received a written statement within a reasonable period of time, contact the bank’s
branch manager to make your case for a reversal of the decision and give clear
reference to the account manager in question; confirm any conversation in writing.
4. If the bank manager maintains the decision, tel him that you are going to report this
decision to the bank’s headquarters management as you have been informed that
there is neither an official bank policy nor a legal reason for the bank to refuse you an
account or close an established account.
5. If stil refused, fol ow-up and contact the bank’s headquarter management, first by
telephone to see if you can obtain redress and to obtain the name and address where
to write if you are still facing a refusal.
6. If you have an account with a national bank, go to the ombudsman page on the site of
the Office of the Control er of the Currency to see if you can find help there. The site
is www.occ.treas.gov. Click on Customer Complaints and Assistance to go to the
ombudsman website and helpdesk. There is an on-line complaint form you can
complete and a telephone number if you have questions or would like to discuss the
case first before filing the complaint.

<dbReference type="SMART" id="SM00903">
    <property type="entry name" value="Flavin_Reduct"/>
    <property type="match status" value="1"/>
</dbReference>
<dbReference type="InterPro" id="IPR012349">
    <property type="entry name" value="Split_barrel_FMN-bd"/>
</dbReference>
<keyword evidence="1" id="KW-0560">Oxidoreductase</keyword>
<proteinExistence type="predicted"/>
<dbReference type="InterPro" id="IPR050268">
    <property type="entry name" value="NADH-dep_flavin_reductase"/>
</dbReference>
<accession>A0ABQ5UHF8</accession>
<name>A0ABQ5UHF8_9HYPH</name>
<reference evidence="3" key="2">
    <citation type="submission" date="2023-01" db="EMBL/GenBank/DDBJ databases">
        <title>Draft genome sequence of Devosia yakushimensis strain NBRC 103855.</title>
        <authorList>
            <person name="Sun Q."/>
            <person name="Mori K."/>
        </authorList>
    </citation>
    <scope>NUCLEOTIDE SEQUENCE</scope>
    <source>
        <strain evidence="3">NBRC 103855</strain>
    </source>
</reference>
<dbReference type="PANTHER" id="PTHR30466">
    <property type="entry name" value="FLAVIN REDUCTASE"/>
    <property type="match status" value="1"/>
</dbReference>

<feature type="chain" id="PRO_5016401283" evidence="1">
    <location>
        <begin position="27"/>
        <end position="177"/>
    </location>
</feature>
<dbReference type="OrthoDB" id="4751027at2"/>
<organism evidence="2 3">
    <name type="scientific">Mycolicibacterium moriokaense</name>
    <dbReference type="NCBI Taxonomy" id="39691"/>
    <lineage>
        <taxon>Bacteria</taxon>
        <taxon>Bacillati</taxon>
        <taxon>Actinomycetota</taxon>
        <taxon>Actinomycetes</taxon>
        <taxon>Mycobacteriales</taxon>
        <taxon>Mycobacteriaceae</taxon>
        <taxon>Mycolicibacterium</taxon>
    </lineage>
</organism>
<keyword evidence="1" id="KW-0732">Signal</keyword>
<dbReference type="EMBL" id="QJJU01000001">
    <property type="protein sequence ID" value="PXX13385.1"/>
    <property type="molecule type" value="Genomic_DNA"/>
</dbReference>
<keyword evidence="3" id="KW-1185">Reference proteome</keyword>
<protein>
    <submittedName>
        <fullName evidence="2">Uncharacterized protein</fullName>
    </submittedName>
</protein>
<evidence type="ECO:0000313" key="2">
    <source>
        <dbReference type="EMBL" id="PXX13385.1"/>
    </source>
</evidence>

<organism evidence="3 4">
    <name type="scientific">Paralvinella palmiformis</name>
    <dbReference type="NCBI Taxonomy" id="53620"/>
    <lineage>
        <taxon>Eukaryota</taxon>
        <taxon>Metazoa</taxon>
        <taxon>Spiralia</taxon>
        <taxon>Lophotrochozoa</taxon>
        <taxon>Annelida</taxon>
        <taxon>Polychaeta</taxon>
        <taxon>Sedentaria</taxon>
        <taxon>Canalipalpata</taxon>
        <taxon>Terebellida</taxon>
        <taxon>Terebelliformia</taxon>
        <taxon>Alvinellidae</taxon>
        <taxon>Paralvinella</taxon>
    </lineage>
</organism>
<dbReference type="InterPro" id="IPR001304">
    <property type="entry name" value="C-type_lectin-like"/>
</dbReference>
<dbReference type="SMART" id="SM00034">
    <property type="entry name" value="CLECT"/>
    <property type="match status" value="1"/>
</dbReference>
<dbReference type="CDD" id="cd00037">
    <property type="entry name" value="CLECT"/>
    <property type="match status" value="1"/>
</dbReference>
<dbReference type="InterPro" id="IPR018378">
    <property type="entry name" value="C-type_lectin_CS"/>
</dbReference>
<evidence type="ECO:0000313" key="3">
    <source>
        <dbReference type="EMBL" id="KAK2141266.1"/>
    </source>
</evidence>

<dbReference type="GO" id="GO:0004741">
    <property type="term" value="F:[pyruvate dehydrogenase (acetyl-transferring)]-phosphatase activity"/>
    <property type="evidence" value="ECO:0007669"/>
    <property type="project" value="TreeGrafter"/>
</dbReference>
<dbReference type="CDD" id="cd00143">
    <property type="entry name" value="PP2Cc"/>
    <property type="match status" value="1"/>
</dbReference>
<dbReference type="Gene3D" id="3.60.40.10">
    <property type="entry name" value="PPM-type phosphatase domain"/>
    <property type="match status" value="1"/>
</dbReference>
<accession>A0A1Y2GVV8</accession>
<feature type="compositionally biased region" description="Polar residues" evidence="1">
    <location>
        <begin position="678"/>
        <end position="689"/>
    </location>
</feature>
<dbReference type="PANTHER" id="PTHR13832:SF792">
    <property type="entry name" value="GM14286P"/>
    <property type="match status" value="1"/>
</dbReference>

7. Inform ACA of the problem and outline the specific steps you have taken. Include the
bank’s name and address, the name of the account manager, the name of the bank
managers and copies of any correspondence you have received or sent to any bank.
Also provide your general appreciation of the account’s nature – i.e. personal or joint
account, cash account, money market account, securities account or loan account
with a debit balance, your evaluation of the significance of the account size (smal ,
medium, large but no numbers). If you are facing a forced account closing, provide
the length of time that the account has been opened. Inform us as early as possible,
with updates as you proceed through the various steps.
8. Our organization will transmit, with your approval, each case to our contacts at the
ABA and at FinCen, which wil al ow them to review them and dialogue with the bank
in question. This approach will make the banks clearly aware of the fact that the key
banking association and regulatory organization are fol owing specific cases of
Americans overseas being refused U.S. bank accounts because of their foreign
ACA along with other organizations sponsoring Overseas Americans Week is also going to
contact the large banks in the United States to obtain policy statements based on the cases
that have already been reported to us. Depending on the frequency of particular problems
with certain banks or consistent favorable reception of American clients with foreign
addresses by certain banks, we wil keep you informed of the general experience
encountered with different banks to help guide you in choosing a bank in the U.S.
Please keep ACA informed of your efforts so that we can follow-up if necessary in
Washington D.C. Send your emails to email@example.com.